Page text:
Kiwis Joe Schmidt and Vern Cotter drop old pals’ act in Celtic collision

Wales, Ireland and Scotland now all boast coaches from New Zealand

Warren Gatland is not the only New Zealander in the Six Nations coaching fraternity: Joe Schmidt of Ireland and Vern Cotter of Scotland also hail from the Land of the Long White Shroud, as visiting rugby teams renicknamed the country many moons and countless Test defeats ago.

It is beginning to look like a takeover – one that puts the British & Irish Lions hierarchy in a sensitive place ahead of the 2017 series against the All Blacks.

But there is much rugby to be played before then, not least in mid-March when Cotter and Schmidt set about out-thinking each other at Murrayfield. Both men are pressing the right buttons with their respective Celtic charges: Schmidt won the Six Nations title at his first attempt – Ireland won four of their five games last year – while Cotter’s early work with the Scots has been full of promise.

The two are friends, having worked together at Clermont Auvergne and nudged the powerful French club towards a long-awaited first domestic championship triumph.

“I learnt a lot about forward play from Vern and I like to think he learnt something about the backs from me,” Schmidt said, “although whenever we separated in training I always had the impression that he thought we were going for a latte. He likes to play the Te Puke farmer card a little bit, but he’s massively competitive and will bring a real edge to Scotland. Do I have any Six Nations advice for him? I wouldn’t give him any tips. I’d sooner give him a bum steer.”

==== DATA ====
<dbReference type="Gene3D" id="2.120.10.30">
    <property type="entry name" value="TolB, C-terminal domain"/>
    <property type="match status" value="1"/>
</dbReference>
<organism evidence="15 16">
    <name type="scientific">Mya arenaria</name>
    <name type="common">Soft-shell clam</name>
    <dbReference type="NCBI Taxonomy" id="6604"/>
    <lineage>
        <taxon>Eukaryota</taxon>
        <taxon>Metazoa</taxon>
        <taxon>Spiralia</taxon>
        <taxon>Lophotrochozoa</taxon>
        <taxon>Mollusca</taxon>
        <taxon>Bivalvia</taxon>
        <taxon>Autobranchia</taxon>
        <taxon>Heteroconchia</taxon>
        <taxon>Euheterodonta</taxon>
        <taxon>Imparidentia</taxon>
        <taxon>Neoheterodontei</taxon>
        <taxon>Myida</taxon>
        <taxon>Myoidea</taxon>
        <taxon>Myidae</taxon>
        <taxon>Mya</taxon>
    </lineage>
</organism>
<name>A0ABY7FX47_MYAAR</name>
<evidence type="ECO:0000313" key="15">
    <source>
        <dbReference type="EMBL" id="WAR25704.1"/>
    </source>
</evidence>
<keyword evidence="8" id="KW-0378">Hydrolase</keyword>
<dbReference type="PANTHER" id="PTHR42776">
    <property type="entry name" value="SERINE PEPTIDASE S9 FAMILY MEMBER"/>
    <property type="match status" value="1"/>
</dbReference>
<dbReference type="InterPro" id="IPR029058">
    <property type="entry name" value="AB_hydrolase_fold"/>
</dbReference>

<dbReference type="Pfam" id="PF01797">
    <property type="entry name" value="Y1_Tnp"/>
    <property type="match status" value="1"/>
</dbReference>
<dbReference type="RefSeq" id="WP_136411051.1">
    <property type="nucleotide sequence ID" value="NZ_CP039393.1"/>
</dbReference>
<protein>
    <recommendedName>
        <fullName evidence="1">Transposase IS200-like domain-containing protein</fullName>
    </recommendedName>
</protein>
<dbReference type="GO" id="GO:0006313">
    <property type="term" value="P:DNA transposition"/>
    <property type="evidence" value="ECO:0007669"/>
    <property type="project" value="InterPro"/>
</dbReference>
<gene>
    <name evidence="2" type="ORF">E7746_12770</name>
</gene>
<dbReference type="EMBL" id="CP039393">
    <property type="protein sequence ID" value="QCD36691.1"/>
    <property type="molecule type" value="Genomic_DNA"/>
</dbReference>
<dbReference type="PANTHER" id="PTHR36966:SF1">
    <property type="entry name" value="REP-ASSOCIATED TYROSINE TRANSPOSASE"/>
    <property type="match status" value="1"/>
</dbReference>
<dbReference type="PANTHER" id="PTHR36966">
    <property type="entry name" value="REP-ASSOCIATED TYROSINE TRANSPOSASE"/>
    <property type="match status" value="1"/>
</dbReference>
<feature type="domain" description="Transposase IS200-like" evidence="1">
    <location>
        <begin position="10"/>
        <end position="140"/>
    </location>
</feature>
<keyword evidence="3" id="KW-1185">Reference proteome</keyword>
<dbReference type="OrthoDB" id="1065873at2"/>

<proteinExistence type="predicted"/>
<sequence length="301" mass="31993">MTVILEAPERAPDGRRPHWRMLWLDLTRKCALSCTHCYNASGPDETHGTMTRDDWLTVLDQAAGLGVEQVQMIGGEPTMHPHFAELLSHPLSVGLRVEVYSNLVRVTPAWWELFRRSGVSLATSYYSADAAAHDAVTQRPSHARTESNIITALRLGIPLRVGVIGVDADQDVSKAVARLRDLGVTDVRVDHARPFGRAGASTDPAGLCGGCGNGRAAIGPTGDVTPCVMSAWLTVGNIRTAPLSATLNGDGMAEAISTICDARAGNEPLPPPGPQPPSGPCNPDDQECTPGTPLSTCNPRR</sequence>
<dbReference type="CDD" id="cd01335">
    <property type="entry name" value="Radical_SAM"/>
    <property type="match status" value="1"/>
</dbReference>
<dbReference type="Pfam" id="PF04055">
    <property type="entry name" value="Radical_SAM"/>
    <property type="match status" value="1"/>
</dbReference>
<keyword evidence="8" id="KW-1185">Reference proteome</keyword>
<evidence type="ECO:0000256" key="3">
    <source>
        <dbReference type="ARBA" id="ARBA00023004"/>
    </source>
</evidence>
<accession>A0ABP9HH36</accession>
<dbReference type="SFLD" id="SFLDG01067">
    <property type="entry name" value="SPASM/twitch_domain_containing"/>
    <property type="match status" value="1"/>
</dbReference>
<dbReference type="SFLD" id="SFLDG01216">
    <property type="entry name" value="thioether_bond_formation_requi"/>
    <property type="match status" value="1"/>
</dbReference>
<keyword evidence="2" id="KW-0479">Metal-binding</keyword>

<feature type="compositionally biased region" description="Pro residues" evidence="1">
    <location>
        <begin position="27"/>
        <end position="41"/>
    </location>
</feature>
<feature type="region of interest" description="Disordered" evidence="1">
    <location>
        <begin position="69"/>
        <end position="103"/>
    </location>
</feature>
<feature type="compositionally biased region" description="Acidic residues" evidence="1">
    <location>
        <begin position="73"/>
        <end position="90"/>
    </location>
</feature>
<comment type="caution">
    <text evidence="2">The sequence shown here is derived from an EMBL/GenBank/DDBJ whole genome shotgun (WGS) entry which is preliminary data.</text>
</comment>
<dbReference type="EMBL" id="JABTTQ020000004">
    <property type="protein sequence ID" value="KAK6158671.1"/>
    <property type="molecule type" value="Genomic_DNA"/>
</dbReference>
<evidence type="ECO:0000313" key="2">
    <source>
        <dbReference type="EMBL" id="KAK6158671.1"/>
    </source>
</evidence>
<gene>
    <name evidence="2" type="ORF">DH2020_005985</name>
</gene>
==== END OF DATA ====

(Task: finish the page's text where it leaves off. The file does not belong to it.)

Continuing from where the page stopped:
Cotter comes across as an altogether sterner character, partly because he remains steeped in the man-of-the-land ways referred to by his fellow Kiwi and partly, perhaps, because he has already stepped into a cowpat of controversy following his decision to pick the uncapped flanker Hugh Blake, a New Zealander with Scottish qualification, ahead of such celebrated back-rowers as Kelly Brown, John Barclay and Johnnie Beattie.

Pressed on this issue, he was defiantly unapologetic. “Hugh has all the physical attributes – the All Blacks don’t pick players for their Under-20s without them going through a rigorous process – and there are Super 15 franchises who’d love to have him in their squads right now,” he said.

“It’s also the case that he saw himself as a Scot living in New Zealand and has proved his heritage by making a decision that was pretty big for a 22-year-old. I was a little surprised by the reaction to his selection, but it wasn’t a difficult call for me to make.”

While Schmidt may not be satisfied with anything less than a successful defence of the Six Nations trophy, Cotter will surely be happy with a finish above the fold. But however good the Irish may be – and their third place in the world rankings suggests they are pretty damned hot at the moment – that Murrayfield date on the final weekend will be testing indeed. As Schmidt acknowledged, the two coaches have “bounced too much detail off each other in the past” for it not to be close.